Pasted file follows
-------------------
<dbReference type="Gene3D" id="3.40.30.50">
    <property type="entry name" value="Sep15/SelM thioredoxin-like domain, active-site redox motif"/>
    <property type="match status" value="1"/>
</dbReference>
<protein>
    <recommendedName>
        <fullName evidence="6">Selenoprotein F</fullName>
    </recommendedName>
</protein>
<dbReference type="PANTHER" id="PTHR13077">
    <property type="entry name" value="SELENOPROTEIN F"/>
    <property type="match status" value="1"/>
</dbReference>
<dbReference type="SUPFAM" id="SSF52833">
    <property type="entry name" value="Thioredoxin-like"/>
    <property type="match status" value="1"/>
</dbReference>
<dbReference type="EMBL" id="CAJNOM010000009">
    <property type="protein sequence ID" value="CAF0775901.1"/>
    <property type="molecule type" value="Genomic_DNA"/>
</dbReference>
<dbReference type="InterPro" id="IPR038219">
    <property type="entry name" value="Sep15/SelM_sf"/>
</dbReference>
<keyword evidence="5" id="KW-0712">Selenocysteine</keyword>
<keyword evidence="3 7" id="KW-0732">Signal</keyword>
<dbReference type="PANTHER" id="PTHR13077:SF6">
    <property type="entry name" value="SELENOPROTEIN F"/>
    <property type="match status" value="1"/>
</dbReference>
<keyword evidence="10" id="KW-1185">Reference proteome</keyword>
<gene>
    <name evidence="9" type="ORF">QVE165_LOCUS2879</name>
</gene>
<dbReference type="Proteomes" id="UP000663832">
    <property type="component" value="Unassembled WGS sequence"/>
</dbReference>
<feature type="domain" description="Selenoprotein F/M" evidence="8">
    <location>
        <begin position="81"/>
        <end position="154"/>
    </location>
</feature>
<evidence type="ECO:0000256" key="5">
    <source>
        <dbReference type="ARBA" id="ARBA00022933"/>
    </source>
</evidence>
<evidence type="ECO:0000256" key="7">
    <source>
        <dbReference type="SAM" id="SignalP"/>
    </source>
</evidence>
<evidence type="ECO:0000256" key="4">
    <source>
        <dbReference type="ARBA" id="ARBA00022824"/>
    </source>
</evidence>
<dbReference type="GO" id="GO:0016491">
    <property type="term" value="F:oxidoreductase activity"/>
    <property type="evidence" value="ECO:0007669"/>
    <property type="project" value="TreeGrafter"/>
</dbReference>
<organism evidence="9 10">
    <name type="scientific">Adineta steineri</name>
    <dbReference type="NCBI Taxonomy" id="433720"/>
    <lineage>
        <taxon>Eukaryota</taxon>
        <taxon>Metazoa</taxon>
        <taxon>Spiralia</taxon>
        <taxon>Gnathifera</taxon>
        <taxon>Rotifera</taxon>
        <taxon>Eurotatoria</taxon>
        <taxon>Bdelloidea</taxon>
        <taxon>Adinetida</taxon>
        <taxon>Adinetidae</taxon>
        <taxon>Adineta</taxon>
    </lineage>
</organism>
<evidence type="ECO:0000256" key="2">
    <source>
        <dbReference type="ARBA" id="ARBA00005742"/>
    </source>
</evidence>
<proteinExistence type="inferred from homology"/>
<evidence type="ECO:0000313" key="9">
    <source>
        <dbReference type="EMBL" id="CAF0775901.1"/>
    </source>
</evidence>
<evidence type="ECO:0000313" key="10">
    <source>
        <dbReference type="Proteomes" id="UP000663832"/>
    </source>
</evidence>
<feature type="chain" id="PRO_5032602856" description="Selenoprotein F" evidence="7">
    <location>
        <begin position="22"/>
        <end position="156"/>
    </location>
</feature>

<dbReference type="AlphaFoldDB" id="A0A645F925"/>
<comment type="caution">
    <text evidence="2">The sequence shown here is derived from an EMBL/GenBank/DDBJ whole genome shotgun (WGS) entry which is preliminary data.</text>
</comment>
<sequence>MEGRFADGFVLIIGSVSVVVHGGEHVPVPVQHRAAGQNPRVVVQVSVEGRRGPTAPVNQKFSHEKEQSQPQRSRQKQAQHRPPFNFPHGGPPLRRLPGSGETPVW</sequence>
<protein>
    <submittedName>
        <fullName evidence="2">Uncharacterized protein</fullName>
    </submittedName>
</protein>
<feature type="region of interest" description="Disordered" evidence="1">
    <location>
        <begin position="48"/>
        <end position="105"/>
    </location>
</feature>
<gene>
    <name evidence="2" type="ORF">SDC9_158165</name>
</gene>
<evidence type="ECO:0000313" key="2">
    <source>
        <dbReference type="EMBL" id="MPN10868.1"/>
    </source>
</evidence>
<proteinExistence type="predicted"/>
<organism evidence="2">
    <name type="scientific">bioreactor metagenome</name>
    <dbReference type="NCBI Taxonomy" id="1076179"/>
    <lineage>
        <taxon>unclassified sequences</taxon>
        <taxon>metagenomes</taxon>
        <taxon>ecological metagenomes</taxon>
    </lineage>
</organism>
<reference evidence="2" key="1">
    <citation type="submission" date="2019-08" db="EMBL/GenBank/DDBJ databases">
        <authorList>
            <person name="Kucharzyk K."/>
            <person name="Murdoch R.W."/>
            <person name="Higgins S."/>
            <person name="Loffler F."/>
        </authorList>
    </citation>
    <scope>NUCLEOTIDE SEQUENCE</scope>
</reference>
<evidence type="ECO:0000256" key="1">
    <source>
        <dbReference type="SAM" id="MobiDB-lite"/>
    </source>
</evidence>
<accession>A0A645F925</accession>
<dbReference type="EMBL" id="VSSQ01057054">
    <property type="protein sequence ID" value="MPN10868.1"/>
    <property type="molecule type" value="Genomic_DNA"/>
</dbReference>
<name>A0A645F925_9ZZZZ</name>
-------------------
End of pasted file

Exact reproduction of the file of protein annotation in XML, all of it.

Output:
<dbReference type="Gene3D" id="3.40.30.50">
    <property type="entry name" value="Sep15/SelM thioredoxin-like domain, active-site redox motif"/>
    <property type="match status" value="1"/>
</dbReference>
<protein>
    <recommendedName>
        <fullName evidence="6">Selenoprotein F</fullName>
    </recommendedName>
</protein>
<dbReference type="PANTHER" id="PTHR13077">
    <property type="entry name" value="SELENOPROTEIN F"/>
    <property type="match status" value="1"/>
</dbReference>
<dbReference type="SUPFAM" id="SSF52833">
    <property type="entry name" value="Thioredoxin-like"/>
    <property type="match status" value="1"/>
</dbReference>
<dbReference type="EMBL" id="CAJNOM010000009">
    <property type="protein sequence ID" value="CAF0775901.1"/>
    <property type="molecule type" value="Genomic_DNA"/>
</dbReference>
<dbReference type="InterPro" id="IPR038219">
    <property type="entry name" value="Sep15/SelM_sf"/>
</dbReference>
<keyword evidence="5" id="KW-0712">Selenocysteine</keyword>
<keyword evidence="3 7" id="KW-0732">Signal</keyword>
<dbReference type="PANTHER" id="PTHR13077:SF6">
    <property type="entry name" value="SELENOPROTEIN F"/>
    <property type="match status" value="1"/>
</dbReference>
<keyword evidence="10" id="KW-1185">Reference proteome</keyword>
<gene>
    <name evidence="9" type="ORF">QVE165_LOCUS2879</name>
</gene>
<dbReference type="Proteomes" id="UP000663832">
    <property type="component" value="Unassembled WGS sequence"/>
</dbReference>
<feature type="domain" description="Selenoprotein F/M" evidence="8">
    <location>
        <begin position="81"/>
        <end position="154"/>
    </location>
</feature>
<evidence type="ECO:0000256" key="5">
    <source>
        <dbReference type="ARBA" id="ARBA00022933"/>
    </source>
</evidence>
<evidence type="ECO:0000256" key="7">
    <source>
        <dbReference type="SAM" id="SignalP"/>
    </source>
</evidence>
<evidence type="ECO:0000256" key="4">
    <source>
        <dbReference type="ARBA" id="ARBA00022824"/>
    </source>
</evidence>
<dbReference type="GO" id="GO:0016491">
    <property type="term" value="F:oxidoreductase activity"/>
    <property type="evidence" value="ECO:0007669"/>
    <property type="project" value="TreeGrafter"/>
</dbReference>
<organism evidence="9 10">
    <name type="scientific">Adineta steineri</name>
    <dbReference type="NCBI Taxonomy" id="433720"/>
    <lineage>
        <taxon>Eukaryota</taxon>
        <taxon>Metazoa</taxon>
        <taxon>Spiralia</taxon>
        <taxon>Gnathifera</taxon>
        <taxon>Rotifera</taxon>
        <taxon>Eurotatoria</taxon>
        <taxon>Bdelloidea</taxon>
        <taxon>Adinetida</taxon>
        <taxon>Adinetidae</taxon>
        <taxon>Adineta</taxon>
    </lineage>
</organism>
<evidence type="ECO:0000256" key="2">
    <source>
        <dbReference type="ARBA" id="ARBA00005742"/>
    </source>
</evidence>
<proteinExistence type="inferred from homology"/>
<evidence type="ECO:0000313" key="9">
    <source>
        <dbReference type="EMBL" id="CAF0775901.1"/>
    </source>
</evidence>
<evidence type="ECO:0000313" key="10">
    <source>
        <dbReference type="Proteomes" id="UP000663832"/>
    </source>
</evidence>
<feature type="chain" id="PRO_5032602856" description="Selenoprotein F" evidence="7">
    <location>
        <begin position="22"/>
        <end position="156"/>
    </location>
</feature>

<dbReference type="AlphaFoldDB" id="A0A645F925"/>
<comment type="caution">
    <text evidence="2">The sequence shown here is derived from an EMBL/GenBank/DDBJ whole genome shotgun (WGS) entry which is preliminary data.</text>
</comment>
<sequence>MEGRFADGFVLIIGSVSVVVHGGEHVPVPVQHRAAGQNPRVVVQVSVEGRRGPTAPVNQKFSHEKEQSQPQRSRQKQAQHRPPFNFPHGGPPLRRLPGSGETPVW</sequence>
<protein>
    <submittedName>
        <fullName evidence="2">Uncharacterized protein</fullName>
    </submittedName>
</protein>
<feature type="region of interest" description="Disordered" evidence="1">
    <location>
        <begin position="48"/>
        <end position="105"/>
    </location>
</feature>
<gene>
    <name evidence="2" type="ORF">SDC9_158165</name>
</gene>
<evidence type="ECO:0000313" key="2">
    <source>
        <dbReference type="EMBL" id="MPN10868.1"/>
    </source>
</evidence>
<proteinExistence type="predicted"/>
<organism evidence="2">
    <name type="scientific">bioreactor metagenome</name>
    <dbReference type="NCBI Taxonomy" id="1076179"/>
    <lineage>
        <taxon>unclassified sequences</taxon>
        <taxon>metagenomes</taxon>
        <taxon>ecological metagenomes</taxon>
    </lineage>
</organism>
<reference evidence="2" key="1">
    <citation type="submission" date="2019-08" db="EMBL/GenBank/DDBJ databases">
        <authorList>
            <person name="Kucharzyk K."/>
            <person name="Murdoch R.W."/>
            <person name="Higgins S."/>
            <person name="Loffler F."/>
        </authorList>
    </citation>
    <scope>NUCLEOTIDE SEQUENCE</scope>
</reference>
<evidence type="ECO:0000256" key="1">
    <source>
        <dbReference type="SAM" id="MobiDB-lite"/>
    </source>
</evidence>
<accession>A0A645F925</accession>
<dbReference type="EMBL" id="VSSQ01057054">
    <property type="protein sequence ID" value="MPN10868.1"/>
    <property type="molecule type" value="Genomic_DNA"/>
</dbReference>
<name>A0A645F925_9ZZZZ</name>